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What are some safety tips when taking anticoagulants?

Donna Hill Howes, RN
Family Practitioner

If you...

  • Have a prosthetic heart valve - Apixaban and rivaroxaban may not be good options. If you have a mechanical prosthetic heart valve, you should not take dabigatran. If you have a bioprosthetic heart valve, dabigatran may not be a good option for you.
  • Have heart valve disease - Avoid dabigatran
  • Have bacterial endocarditis - You should not take warfarin
  • Have a bleeding disorder (such as hemophilia or von Willebrand disease) - You should not take warfarin
  • Have a cerebral aneurysm - You should not take warfarin
  • Have an aortic dissection - You should not take warfarin
  • Have bleeding in or around the brain - You should not take warfarin
  • Have severe kidney function impairment - You should not take dabigatran and should avoid rivaroxaban. If you have moderate to severe kidney function impairment, warfarin may not be a good option for you.
  • Have moderate to severe liver function impairment - You should avoid rivaroxaban. Warfarin may also not be a good option for you.
  • Are pregnant, may be pregnant, or planning to become pregnant - You should not take warfarin. Apixaban, rivaroxaban, and dabigatran may also not be good options for you. It is not known if they are safe for pregnant women.
  • Are breastfeeding - you should avoid apixaban, rivaroxaban, and dabigatran. Warfarin may also not be a good option for you. (It is not known if anticoagulants can be passed into breast milk.)
  • Have pericarditis or pericardial effusion - You should not take warfarin
  • Are planning eye surgery, central nervous system surgery, or any surgery involving large, open areas - You should not take warfarin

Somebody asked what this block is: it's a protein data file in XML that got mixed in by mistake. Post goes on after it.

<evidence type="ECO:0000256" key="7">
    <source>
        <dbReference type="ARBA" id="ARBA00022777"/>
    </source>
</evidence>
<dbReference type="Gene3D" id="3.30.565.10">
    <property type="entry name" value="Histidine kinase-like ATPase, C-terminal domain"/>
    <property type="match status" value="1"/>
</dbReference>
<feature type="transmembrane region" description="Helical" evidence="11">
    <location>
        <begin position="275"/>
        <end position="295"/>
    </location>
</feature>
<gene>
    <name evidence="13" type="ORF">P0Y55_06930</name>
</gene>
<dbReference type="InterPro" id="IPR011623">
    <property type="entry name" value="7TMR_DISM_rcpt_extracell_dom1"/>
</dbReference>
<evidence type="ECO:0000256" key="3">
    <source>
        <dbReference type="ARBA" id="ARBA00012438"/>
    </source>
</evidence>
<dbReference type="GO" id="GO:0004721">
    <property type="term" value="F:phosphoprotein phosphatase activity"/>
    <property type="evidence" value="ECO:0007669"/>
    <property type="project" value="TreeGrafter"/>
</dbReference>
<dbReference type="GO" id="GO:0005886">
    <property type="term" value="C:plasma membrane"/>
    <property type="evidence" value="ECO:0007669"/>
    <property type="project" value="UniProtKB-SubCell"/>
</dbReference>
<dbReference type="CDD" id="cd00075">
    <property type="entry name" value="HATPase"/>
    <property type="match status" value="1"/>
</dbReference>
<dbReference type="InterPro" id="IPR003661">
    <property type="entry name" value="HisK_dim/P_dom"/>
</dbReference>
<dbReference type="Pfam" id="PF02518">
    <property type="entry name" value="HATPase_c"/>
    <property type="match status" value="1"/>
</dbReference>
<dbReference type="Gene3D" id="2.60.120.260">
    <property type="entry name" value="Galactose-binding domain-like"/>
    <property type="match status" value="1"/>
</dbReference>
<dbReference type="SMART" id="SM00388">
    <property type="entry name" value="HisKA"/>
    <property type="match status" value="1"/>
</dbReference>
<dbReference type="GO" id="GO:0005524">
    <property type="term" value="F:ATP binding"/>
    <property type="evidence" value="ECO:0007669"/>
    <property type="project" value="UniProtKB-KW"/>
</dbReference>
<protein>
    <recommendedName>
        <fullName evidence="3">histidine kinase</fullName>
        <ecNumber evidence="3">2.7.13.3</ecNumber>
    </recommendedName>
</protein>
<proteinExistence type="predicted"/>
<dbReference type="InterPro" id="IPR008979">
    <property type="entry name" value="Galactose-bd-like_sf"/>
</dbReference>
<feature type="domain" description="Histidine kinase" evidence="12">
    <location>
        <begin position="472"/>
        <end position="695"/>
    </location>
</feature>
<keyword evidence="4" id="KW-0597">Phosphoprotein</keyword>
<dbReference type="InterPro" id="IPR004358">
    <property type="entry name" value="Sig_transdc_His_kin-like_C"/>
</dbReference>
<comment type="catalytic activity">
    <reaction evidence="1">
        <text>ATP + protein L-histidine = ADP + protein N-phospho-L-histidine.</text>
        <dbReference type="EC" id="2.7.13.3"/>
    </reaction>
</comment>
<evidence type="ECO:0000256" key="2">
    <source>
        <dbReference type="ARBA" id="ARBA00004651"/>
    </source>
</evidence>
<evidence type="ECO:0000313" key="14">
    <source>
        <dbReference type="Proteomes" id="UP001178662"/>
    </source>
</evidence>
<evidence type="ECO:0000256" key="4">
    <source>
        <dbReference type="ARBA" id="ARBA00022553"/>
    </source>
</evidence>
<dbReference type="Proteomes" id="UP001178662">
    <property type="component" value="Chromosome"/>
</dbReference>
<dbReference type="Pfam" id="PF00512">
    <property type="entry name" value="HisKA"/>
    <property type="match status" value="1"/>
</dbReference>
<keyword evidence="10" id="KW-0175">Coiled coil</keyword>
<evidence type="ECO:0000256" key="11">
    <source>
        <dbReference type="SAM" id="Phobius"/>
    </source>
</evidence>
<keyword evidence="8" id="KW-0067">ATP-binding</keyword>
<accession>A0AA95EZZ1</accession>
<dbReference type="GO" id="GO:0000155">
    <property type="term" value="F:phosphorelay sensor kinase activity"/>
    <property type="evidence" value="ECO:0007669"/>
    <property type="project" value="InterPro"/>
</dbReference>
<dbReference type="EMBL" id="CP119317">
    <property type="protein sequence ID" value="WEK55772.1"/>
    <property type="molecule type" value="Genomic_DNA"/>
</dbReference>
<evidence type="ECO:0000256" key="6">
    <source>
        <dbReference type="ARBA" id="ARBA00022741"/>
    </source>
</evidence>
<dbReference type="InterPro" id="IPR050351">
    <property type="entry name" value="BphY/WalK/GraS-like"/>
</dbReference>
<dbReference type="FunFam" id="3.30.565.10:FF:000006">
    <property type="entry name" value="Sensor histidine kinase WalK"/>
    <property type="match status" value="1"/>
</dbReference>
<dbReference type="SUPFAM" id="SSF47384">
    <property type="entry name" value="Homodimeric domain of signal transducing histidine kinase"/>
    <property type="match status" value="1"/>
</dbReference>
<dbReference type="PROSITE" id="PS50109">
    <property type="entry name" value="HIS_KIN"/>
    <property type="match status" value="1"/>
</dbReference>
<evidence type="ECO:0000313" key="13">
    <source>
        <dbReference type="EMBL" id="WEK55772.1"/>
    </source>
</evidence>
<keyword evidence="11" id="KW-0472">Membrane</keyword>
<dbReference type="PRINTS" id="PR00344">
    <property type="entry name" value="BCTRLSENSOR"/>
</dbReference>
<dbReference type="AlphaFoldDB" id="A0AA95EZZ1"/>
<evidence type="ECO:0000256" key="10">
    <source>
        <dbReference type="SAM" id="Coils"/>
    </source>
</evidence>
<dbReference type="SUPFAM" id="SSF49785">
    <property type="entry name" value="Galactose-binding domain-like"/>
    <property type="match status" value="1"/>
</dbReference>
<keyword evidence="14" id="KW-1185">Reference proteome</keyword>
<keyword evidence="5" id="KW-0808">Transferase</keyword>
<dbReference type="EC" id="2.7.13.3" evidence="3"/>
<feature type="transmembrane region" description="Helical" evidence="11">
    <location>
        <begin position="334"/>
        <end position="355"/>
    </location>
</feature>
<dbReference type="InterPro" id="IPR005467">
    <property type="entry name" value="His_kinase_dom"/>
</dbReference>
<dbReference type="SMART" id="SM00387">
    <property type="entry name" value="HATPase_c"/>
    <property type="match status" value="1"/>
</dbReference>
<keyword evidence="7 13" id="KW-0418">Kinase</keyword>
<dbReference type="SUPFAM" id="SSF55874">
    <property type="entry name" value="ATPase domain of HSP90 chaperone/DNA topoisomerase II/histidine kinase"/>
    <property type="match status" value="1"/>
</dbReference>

• Have malignant hypertension - You should not take warfarin
  • Have ulceration or bleeding in the gastrointestinal tract, lungs, or urinary tract - You should not take warfarin

This answer was adapted from Sharecare's award-winning AskMD app. Start a consultation now to find out what's causing your symptoms, learn how to manage a condition, or find a doctor.

When you are taking anticoagulants, you need to be careful about foods and other medications that may interact with them. Be sure to do the following:

  • Check with your doctor before starting or stopping any other medications, including prescriptions, over-the-counter medications, or supplements.
  • If you are taking anticoagulant medications, do not take aspirin, medications that contain aspirin, or pain relievers known as nonsteroidal anti-inflammatory drugs (NSAIDs) (ibuprofen, Advil, or Aleve). You may take acetaminophen (Tylenol).
  • If you are taking Coumadin, be very consistent about the amount of foods containing vitamin K that you eat. Ask your doctor or nurse for more information.
  • Tell all your healthcare providers, including your dentist, that you're taking anticoagulants. They need to know this before prescribing anything else.

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Important: This content reflects information from various individuals and organizations and may offer alternative or opposing points of view. It should not be used for medical advice, diagnosis or treatment. As always, you should consult with your healthcare provider about your specific health needs.